There are multiple instances where it appears that the data/statistics mentioned in the book are not derived from peer-reviewed and referenced material, and, hence, relevant references are hard to find. Although newer technologies including fetal 3- and 4-dimensional echocardiography, and fetal magnetic resonance imaging, as well, have been introduced, the images included do not always clearly elucidate the anatomy being described. Also, newer modalities and techniques such as fetal tissue Doppler, strain and strain rate imaging, and speckle tracking for determination of fetal cardiac function have not been incorporated.
The text does have its share of typographic errors, but these, for the most part, do not impede understanding the sections in which they are located.
Fetal magnetic resonance imaging images are included, but some of them are difficult to interpret. There is some mention of myocardial deformation and mechanics, and a tight and well-rounded chapter on 3- and 4-dimensional fetal ultrasound is included. Only a brief mention is made of fetal intervention with regard to aortic stenosis in the chapter on fetal hypoplastic left heart syndrome. Because this is a potentially new field of which families and providers are increasingly aware, it would have been useful to include a quick review of the state of this field and case-selection recommendations. First-trimester screening is also getting more attention as the need for earlier diagnosis in high-risk pregnancies becomes more pertinent; this area could have been touched on in a more focused fashion in the book, along with recommendations, introduction to transvaginal fetal cardiac assessment, and limitations of this potential use.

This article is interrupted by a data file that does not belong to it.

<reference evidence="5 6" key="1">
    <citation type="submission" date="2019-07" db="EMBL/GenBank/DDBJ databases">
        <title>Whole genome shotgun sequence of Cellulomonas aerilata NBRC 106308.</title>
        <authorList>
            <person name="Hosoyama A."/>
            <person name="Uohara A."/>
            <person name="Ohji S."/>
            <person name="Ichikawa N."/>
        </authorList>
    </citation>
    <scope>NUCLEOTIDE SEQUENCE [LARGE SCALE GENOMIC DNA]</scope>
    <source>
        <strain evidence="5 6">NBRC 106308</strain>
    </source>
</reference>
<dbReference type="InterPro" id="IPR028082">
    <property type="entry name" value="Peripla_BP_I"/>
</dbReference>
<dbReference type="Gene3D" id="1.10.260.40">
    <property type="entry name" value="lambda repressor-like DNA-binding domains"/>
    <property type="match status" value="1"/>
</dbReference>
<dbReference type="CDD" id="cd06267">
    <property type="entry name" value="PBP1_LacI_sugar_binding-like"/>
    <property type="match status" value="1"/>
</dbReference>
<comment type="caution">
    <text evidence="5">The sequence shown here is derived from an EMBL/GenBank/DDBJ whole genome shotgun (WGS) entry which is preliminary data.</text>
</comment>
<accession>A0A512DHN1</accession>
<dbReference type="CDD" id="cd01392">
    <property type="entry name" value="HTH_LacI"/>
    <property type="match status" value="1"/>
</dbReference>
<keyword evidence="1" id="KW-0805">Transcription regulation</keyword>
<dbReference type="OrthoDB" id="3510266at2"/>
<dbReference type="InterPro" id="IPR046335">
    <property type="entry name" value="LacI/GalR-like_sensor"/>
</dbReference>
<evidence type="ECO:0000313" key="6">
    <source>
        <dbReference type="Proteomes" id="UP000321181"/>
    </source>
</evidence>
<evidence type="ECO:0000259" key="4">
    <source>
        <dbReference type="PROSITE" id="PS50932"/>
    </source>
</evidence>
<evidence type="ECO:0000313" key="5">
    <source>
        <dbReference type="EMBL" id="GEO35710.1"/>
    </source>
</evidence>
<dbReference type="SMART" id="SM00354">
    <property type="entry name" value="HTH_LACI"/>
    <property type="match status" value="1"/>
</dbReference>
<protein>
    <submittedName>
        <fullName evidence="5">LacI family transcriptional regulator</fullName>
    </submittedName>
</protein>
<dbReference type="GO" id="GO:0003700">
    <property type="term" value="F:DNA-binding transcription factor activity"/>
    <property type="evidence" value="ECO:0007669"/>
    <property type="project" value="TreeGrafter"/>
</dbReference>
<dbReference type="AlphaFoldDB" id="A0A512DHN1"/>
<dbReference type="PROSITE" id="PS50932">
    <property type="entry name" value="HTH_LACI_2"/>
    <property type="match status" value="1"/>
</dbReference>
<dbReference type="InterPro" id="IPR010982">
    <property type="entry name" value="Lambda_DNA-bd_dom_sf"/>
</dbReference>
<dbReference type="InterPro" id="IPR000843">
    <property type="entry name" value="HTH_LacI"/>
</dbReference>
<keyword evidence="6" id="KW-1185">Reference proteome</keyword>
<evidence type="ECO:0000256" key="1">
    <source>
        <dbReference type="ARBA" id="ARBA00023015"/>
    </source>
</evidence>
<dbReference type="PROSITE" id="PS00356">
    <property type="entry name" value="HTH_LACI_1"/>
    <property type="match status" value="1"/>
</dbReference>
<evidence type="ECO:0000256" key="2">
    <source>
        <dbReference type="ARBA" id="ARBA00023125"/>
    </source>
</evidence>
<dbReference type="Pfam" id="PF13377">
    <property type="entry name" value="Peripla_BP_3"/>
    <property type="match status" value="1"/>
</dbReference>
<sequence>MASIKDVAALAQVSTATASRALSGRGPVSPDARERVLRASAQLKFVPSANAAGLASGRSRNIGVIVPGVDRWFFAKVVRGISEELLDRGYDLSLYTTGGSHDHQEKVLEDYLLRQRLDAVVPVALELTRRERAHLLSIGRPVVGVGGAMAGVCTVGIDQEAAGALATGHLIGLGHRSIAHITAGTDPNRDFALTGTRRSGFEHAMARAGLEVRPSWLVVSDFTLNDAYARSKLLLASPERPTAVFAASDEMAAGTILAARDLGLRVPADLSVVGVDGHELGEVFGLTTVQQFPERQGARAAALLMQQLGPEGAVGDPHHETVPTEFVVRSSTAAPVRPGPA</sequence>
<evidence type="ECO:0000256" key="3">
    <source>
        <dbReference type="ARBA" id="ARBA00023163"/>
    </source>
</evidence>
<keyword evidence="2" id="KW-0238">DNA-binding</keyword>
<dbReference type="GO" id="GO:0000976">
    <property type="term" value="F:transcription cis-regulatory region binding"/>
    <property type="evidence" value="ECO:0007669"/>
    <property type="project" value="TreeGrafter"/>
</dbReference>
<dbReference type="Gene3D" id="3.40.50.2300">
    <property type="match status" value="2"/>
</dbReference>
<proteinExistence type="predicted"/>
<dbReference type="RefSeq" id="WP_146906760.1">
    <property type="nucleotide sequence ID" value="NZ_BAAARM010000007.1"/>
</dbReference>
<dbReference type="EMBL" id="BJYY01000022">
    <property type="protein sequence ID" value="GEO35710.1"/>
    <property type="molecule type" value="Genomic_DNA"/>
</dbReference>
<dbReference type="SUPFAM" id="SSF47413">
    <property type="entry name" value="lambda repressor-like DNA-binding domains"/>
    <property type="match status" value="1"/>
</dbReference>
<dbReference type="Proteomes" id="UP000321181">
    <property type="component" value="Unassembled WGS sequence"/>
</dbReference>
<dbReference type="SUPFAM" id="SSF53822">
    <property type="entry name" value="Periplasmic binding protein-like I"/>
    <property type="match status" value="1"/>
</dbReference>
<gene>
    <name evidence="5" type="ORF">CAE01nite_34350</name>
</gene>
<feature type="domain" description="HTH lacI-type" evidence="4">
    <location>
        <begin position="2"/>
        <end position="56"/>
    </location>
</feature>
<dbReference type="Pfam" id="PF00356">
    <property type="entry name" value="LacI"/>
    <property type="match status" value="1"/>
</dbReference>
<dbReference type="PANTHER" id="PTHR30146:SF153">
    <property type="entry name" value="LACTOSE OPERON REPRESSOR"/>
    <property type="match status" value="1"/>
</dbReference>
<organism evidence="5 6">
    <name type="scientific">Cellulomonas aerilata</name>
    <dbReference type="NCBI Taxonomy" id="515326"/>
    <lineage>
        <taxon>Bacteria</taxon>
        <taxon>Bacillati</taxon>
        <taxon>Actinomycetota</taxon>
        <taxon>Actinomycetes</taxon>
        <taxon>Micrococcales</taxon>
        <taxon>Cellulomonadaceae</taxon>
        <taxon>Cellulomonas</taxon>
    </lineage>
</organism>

Multiple short chapters (fetal teratomas, diaphragmatic hernias, cystic adenomatoid malformations, pulmonary and cerebral arteriovenous malformations) are very useful, sharply written topics that comprise a good number of referrals to a fetal cardiology clinic. Overall, this text book is highly recommended to the fetal cardiology, obstetrics, and perinatology communities of physicians and nursing staff as a one-stop for contemporary state of fetal cardiology, for a basic knowledge base, and reference, as well. Its strength is in the comprehensive yet concise layout of the chapters, the echocardiography-based delivery of information, well supported by plenty of screen images showing well-labeled anatomy.
Aarti H. Bhat, MD
Seattle Children's Hospital
David J. Sahn, MD, FAHA
Oregon Health & Science University
- © 2012 American Heart Association, Inc.